Fish taco, cod canal, tuna town… should I go on? Boys can be mean.
First, let’s get this out of the way: Your vagina is supposed to have a smell, despite what rude sexual partners or jerks on the playground may have told you in the past.
Few things make women feel more insecure than wondering whether or not they smell fresh down there, especially before getting handsy with a partner. The topic may be kept hush hush, but if you have a vagina, you know the issue all too well.
If you’re stressing out about whether your vagina smells like daisies and roses or a seafood restaurant, I have answers for you.
There are many factors that can affect the way your friend downstairs smells, and we’ll get into those. But every vagina has it’s own special smell. It’s a combination of the normal bacteria that lives in your vagina, what you eat, what clothes you wear, your level of hygiene, how much you sweat, and what your glands secrete. So, no two are alike (yay for individuality)!
Using too many soaps and perfumes and crotch sprays to frantically deodorize your va-jay-jay can interfere with the vagina’s natural pH balance and make her sad. As much as you might wish it to be true, vaginas aren’t supposed to smell like a flower garden.
Author of The Hormone Cure, Sara Gottfried M.D., thinks that women have unrealistic expectations about their scent. “There’s so much shame around the normal range of what women smell like,” she said. “We’re stuck with this mindset that women are expected to be nice, pretty and for their lady parts to smell really good, like some fake scent. Like you’re going to smell like a gardenia. And that’s just going to make you miserable because that’s not the normal human scent.”
But neither is the smell of a fish taco. Somewhere in between is what’s considered normal. Some women have no vaginal scent whatsoever, while others naturally emit a stronger vaginal odor. So how can you tell if the smell of your lady parts is A-OK? Spend some time getting familiar with your scent, so that when it changes, you’ll notice. A scent that signals something is wrong is often accompanied by other symptoms, such as itching, swelling, discharge or pain while urinating. Here are a few smells you should look out for:
The idea that vaginas smell like fish may be something that grade school boys use to torment the girls in their class, but if you’re noticing this smell, it could be the sign of a real medical problem. An intense fishy smell down there can be a sign of bacterial vaginosis, an infection linked to an imbalance of bacteria in the vagina, or trichomoniasis – a common curable STI. These two infections give off a fishy scent, sometimes with a white or gray discharge, and both can be cleared up with prescription antibiotics.
A metallic scent is most common right after you’ve had your period, or if you’ve let your partner’s tiny swimmers enter your vagina. Both of these things can change the pH of your vagina, changing the smell. The metallic scent should be temporary, but if you’re noticing it long after your period is gone, check in with your doctor.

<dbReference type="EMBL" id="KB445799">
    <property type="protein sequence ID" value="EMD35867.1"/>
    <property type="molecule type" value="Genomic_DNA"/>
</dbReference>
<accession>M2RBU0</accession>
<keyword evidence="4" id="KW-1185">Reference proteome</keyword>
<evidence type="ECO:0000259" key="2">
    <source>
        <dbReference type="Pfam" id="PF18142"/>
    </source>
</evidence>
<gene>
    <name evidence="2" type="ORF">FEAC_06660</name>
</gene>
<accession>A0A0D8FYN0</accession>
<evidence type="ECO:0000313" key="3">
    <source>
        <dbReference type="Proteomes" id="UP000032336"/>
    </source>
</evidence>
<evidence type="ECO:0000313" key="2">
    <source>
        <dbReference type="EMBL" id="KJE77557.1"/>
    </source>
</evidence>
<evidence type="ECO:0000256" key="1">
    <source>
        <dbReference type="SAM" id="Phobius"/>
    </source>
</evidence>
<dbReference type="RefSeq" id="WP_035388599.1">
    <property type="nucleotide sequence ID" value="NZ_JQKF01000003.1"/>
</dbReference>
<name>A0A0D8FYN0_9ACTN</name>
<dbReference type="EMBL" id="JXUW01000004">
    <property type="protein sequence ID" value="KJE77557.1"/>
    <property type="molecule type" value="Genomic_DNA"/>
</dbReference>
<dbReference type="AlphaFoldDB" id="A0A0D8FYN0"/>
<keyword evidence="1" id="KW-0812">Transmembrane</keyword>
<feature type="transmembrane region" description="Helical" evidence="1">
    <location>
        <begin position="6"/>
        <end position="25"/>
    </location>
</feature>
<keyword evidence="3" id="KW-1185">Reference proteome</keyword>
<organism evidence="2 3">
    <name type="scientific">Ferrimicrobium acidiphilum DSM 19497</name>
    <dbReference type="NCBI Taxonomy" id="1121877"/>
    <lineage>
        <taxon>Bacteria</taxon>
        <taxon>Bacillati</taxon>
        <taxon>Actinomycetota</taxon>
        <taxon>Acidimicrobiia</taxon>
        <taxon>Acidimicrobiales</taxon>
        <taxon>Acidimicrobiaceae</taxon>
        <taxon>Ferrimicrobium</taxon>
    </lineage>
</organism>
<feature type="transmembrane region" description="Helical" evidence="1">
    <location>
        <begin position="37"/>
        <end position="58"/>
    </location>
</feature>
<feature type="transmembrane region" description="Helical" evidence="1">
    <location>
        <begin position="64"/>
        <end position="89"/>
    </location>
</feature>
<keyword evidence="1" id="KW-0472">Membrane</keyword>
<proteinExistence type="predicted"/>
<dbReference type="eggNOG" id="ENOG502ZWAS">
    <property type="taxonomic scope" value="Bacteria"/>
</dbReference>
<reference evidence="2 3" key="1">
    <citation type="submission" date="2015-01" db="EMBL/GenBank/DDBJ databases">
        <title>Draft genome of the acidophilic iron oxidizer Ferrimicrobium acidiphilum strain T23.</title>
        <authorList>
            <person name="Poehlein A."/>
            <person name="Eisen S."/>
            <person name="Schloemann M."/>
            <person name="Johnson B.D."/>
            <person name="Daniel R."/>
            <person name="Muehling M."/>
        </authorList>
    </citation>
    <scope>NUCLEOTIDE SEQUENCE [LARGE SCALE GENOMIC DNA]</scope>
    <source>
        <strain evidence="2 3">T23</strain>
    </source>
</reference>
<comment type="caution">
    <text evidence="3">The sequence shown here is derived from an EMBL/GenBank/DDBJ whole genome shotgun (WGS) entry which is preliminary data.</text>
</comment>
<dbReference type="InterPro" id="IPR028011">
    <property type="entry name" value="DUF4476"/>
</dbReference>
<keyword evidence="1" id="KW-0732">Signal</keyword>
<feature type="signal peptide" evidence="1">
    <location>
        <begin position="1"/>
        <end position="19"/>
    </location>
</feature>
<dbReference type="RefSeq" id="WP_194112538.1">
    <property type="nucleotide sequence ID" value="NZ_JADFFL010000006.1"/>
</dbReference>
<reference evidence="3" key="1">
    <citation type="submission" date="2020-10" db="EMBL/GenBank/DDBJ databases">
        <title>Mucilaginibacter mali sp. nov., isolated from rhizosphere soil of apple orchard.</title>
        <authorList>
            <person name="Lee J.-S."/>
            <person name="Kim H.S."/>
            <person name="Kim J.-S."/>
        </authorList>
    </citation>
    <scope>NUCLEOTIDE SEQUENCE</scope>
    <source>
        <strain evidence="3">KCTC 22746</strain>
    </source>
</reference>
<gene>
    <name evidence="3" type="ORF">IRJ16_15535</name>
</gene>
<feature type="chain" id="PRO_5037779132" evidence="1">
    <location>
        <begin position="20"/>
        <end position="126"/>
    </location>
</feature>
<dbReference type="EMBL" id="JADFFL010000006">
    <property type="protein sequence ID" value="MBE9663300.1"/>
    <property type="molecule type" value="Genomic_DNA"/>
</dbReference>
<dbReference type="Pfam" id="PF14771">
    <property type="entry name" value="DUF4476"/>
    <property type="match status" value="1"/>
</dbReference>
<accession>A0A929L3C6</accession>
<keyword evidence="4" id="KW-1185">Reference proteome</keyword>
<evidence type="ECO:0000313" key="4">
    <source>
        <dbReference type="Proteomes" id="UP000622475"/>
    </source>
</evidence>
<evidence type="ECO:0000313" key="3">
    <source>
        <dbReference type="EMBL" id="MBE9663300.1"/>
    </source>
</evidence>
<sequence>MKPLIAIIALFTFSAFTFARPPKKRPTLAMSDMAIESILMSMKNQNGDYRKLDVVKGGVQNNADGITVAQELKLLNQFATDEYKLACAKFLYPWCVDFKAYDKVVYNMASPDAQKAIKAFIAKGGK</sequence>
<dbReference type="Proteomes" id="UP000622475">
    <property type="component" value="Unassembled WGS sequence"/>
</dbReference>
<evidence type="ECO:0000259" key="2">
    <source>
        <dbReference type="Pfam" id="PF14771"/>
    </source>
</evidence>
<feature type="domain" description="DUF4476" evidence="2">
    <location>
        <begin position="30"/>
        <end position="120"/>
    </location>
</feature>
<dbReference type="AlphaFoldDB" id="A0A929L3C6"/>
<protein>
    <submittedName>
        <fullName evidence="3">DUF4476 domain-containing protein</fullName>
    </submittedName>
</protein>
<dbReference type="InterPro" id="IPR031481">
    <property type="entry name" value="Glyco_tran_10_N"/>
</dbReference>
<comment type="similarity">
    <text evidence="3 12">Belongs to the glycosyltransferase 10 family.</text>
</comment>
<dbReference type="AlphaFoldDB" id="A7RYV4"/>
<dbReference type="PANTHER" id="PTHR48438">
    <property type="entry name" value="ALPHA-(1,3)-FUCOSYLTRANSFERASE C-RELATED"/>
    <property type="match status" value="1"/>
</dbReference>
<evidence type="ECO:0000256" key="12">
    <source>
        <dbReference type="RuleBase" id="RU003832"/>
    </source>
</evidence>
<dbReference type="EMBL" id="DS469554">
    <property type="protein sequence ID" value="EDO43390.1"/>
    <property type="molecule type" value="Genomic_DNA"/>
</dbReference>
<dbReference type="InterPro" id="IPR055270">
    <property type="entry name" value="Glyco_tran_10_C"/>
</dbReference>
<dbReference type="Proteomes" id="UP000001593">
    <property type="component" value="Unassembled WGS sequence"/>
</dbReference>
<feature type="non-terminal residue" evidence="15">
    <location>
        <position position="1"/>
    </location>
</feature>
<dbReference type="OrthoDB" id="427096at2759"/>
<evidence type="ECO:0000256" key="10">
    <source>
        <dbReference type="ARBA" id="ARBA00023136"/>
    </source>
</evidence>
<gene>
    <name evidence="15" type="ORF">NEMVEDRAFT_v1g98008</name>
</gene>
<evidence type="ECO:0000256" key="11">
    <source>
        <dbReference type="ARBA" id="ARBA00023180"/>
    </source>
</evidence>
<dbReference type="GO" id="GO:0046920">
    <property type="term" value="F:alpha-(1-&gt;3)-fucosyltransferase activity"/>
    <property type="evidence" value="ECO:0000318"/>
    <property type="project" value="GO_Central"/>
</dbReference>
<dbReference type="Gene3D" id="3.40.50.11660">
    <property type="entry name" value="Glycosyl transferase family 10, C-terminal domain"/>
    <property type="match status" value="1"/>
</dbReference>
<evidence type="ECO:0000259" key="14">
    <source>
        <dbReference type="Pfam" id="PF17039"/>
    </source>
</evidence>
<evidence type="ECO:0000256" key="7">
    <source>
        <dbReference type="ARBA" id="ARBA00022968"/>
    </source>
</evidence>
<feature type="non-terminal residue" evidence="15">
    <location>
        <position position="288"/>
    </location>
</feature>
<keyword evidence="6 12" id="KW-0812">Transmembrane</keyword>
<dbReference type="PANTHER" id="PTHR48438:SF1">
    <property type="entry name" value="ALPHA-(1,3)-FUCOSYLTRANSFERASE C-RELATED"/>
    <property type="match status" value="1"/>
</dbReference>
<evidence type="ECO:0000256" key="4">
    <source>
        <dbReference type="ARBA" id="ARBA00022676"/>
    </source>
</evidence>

Yeasty / Bread scent
Yeast infections often don’t give off a scent, but you’ll notice something is wrong from other symptoms such as thick, white discharge or itchiness. In some cases, a yeast infection will emit a slightly musty, bread-like odor, letting you know that something is off down there. This smell can help you distinguish a yeast infection from bacterial vaginosis or other infections.
If you’re smelling a heavier and slightly more musky version of your vagina’s usual scent, it typically means that you’ve been sweating a lot, or wearing pants or underwear that were tight with little breathing room. Washing your friend with some mild soap and wearing looser clothing every once in a while should get things back to normal, but this smell doesn’t signify that there is anything medically wrong.
If your vagina suddenly smells like a bag of old trash, go see your doctor ASAP. It could be a sign of a tampon gone astray – which happens way more often than you’d think (check out this lost tampon question on Go Ask Alice). A tampon can get lodged near the top of the vagina, but it will stay there until you find it, so don’t worry, it won’t make it’s way to another part of your body on the Magic School Bus.
Those five scents may be signs of something extra going on downtown, but there are other factors that can influence your scent. “Many women notice after having their periods that there is a different odor,” Gottfried notes. Normally, the pH of the vagina is below 4.7, meaning it’s naturally on the acidic side of the scale. Having your period — menstrual blood has a pH of 7.4 — alters the pH of the vagina, which can change it’s scent. Semen has a pH level of around 8, so having sex can also leave you with a different smell.
Here’s the good news ladies: it doesn’t take much to keep your vagina clean and balanced. “The vagina is a self-cleaning oven,” Gottfried explains. It naturally excretes discharge to get germs and bacteria out of your body (hey, thanks!), so it does a pretty good job keeping things clean without you needing to intervene. Douching messes with the vagina’s balance of bacteria. (AKA, not a good idea.) In general, some warm water and gentle soap is all you need to keep things smelling fresh. If you’re on the go, consider a quick swipe with a pH-balanced, alcohol-free wipe.
One final piece of advice — say no to synthetic underwear. It traps in odor and can make you sweat. Cotton is the way to go. Give your friend downstairs a little breathing room to keep her happy and healthy, and you two will get along just fine.